The Pension Regulator had given defined benefit transfers a three month hiatus while also allowing employers to halt contributions in response to the Covid-19 crisis.
The regulator published guidance on Friday (March 27) allowing DB schemes to delay member requests to transfer out of the scheme by up to three months.
This is to give trustees more time to calculate cash equivalent transfer values (CETVs) as due to falling markets caused by the coronavirus pandemic, it is now more difficult for them to be sure of the underlying value of pension funds.
Some schemes may have also experienced an increase in demand for CETV calculations which would place additional strain on administration teams.
Therefore the three month delay will allow schemes to focus on other administrative tasks such as pension payroll and retirement quotations.
Freezing DB transfers should also prevent individuals being targeted by scammers or making poor financial planning decisions in response to the crisis.
But former pensions minister Ros Altmann has previously called for pension transfers to be put on hold for six months, double the amount of time the TPR has allowed for in its guidance.
She said this amount of time would help “to stabilise pension schemes and allow time for a clearer picture to emerge”.
In its guidance the TPR also allowed employers and scheme trustees to put pension funding payments on hold where absolutely necessary and to delay the submission of recovery plans where such information is currently expected by the regulator.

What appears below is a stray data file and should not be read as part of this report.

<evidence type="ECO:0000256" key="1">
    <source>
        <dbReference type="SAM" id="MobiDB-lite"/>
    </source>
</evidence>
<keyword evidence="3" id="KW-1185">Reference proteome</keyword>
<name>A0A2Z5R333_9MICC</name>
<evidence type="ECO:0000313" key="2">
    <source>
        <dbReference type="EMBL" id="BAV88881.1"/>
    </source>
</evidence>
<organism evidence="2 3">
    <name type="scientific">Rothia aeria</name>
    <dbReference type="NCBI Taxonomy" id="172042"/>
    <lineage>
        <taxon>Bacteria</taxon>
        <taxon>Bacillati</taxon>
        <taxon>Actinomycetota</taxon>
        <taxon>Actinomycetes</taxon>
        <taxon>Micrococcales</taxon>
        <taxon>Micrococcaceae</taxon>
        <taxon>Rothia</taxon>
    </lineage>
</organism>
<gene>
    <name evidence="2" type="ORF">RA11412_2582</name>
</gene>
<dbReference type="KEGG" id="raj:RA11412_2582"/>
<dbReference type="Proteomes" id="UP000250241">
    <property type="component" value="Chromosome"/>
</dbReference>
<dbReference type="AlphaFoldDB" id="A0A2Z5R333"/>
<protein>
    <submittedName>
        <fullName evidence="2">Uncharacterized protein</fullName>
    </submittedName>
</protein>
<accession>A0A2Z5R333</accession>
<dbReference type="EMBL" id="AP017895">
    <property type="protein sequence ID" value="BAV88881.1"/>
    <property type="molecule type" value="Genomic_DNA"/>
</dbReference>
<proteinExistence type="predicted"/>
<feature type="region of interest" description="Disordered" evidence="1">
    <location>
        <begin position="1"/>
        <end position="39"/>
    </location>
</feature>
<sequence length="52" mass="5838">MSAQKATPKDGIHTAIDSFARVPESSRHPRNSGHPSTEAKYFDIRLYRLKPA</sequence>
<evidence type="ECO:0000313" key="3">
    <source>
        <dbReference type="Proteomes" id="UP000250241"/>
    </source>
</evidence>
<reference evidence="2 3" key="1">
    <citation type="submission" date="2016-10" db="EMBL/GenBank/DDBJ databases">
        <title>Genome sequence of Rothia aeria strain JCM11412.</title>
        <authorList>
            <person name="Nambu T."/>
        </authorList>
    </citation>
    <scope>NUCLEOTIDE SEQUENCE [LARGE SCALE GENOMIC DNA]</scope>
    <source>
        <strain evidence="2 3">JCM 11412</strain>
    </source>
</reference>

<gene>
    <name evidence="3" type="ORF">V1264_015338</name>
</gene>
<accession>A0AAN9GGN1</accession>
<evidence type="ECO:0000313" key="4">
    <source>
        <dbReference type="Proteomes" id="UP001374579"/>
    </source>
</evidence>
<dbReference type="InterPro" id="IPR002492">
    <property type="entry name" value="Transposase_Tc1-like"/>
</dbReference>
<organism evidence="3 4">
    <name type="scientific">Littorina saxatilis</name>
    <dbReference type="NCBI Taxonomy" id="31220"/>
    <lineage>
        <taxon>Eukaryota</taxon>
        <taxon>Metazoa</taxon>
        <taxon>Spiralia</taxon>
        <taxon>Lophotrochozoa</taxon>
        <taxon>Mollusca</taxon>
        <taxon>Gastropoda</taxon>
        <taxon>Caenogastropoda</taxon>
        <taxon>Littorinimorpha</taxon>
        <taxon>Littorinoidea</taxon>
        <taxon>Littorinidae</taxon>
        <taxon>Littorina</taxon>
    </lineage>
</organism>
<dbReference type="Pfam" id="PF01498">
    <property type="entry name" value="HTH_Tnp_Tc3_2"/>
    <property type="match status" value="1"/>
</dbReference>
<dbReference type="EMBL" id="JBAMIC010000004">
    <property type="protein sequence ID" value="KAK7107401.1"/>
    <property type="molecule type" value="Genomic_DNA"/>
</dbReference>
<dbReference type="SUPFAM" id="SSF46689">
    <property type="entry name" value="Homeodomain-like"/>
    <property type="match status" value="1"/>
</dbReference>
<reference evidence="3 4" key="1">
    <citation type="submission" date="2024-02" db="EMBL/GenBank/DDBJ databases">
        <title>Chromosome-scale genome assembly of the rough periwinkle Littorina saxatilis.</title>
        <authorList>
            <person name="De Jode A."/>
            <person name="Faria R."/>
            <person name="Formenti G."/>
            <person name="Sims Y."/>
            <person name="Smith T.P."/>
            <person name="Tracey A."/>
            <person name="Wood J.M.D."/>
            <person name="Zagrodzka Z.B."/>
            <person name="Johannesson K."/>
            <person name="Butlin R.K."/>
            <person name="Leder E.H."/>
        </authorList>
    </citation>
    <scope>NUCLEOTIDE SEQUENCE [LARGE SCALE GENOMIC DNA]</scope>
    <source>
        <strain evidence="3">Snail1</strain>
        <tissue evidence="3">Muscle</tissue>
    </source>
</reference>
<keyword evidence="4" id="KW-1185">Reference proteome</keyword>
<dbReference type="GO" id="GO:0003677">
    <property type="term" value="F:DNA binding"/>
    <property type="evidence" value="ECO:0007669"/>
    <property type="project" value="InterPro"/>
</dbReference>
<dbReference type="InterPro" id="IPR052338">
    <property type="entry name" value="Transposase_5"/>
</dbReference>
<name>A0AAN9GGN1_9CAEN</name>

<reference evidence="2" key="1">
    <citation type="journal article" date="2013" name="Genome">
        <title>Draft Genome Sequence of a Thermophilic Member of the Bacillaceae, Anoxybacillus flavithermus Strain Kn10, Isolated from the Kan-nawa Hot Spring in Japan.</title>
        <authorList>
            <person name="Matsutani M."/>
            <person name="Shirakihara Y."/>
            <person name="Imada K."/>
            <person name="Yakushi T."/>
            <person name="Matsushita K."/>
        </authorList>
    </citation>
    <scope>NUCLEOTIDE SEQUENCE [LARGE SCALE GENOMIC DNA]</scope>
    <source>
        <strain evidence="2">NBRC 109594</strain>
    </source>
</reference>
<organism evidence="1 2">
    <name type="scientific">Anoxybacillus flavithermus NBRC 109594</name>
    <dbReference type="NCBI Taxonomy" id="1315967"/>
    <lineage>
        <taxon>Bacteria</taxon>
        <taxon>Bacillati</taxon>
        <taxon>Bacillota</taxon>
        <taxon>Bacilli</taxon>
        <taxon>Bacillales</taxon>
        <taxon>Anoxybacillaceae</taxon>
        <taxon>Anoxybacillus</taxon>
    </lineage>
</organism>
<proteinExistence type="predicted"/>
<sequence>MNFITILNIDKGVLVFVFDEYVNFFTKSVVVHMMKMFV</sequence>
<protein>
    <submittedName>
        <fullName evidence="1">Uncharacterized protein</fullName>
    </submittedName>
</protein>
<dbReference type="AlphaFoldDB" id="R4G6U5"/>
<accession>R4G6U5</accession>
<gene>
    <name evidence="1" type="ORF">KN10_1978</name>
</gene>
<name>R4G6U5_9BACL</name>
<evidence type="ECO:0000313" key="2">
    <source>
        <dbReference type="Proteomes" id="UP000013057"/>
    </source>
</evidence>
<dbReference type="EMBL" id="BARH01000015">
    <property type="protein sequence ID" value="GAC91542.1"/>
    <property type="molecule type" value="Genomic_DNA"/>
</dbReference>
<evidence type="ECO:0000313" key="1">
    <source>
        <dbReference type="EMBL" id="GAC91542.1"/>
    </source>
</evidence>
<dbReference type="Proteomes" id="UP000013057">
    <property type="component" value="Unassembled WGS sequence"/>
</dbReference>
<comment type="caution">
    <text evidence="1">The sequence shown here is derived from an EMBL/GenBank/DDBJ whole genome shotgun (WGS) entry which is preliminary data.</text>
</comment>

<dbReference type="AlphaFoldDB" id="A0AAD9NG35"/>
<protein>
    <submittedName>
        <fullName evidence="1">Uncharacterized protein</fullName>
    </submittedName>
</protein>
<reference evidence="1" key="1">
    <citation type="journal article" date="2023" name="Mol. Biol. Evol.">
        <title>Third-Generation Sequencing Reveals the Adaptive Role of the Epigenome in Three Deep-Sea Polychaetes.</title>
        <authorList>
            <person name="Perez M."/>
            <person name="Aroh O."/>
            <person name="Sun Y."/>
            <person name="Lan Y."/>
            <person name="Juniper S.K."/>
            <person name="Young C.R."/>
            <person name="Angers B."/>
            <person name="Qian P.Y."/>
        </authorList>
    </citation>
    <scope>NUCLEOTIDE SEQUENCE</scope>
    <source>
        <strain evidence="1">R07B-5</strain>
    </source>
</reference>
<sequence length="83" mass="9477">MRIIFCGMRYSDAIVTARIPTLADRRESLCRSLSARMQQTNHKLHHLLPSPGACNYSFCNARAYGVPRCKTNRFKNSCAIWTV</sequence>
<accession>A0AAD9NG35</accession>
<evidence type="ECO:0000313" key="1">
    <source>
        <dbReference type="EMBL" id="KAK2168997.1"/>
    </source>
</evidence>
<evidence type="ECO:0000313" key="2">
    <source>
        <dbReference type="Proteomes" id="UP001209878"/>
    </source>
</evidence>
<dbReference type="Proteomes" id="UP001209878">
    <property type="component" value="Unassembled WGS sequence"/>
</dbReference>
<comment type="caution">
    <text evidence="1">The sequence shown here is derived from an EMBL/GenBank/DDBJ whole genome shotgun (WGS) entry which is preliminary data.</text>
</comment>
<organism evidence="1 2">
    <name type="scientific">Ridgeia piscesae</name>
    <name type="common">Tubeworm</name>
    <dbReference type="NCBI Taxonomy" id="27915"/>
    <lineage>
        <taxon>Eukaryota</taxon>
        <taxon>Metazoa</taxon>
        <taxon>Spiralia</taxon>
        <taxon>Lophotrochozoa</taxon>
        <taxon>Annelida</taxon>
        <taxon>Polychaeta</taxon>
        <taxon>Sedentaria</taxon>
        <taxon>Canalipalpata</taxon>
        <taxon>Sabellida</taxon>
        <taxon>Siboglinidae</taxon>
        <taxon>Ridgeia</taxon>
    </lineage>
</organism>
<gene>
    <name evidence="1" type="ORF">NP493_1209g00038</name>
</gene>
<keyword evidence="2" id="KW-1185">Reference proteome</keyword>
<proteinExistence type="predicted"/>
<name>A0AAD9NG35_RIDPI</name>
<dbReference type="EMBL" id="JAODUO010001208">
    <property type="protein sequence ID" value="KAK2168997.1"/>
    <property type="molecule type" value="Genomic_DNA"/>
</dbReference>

Building on guidance a week earlier that a suspension or reduction in contributions to DB plans “may be appropriate”, the watchdog has now said trustees “should be open” to such requests.
David Fairs, executive director of policy at TPR, said: “The significant measures and clear guidance we are announcing reflect the unprecedented and challenging situation trustees and employers find themselves in.
“The current scheme funding regime is flexible enough to cope with the impact of a severe economic downturn. However, we are actively considering what additional support and guidance we need to provide now so that those who manage and contribute to people’s savings can take the right steps to ensure adequate protection, recognising the challenging situation some scheme sponsors are in.
“We will continue to take a reasonable, pragmatic and proportionate approach in the weeks and months ahead and we call on trustees to follow the guidance closely to make well balanced decisions.”
Tom McPhail, head of policy at Hargreaves Lansdown, said the suspensions laid out by TPR “make sense” to prevent any businesses from going under.
He said: “‘Like the government and other public bodies, our financial regulators are pulling out all the stops to help businesses and individuals get through this time of crisis.
“Keeping the business alive is likely to be in the long-term best interests of the members, even if it means a short-term hit to the funding position of the scheme. Crucially, such action is conditional upon the support of the firm’s bank and other funders and would have to be accompanied by the suspension of any dividend payments.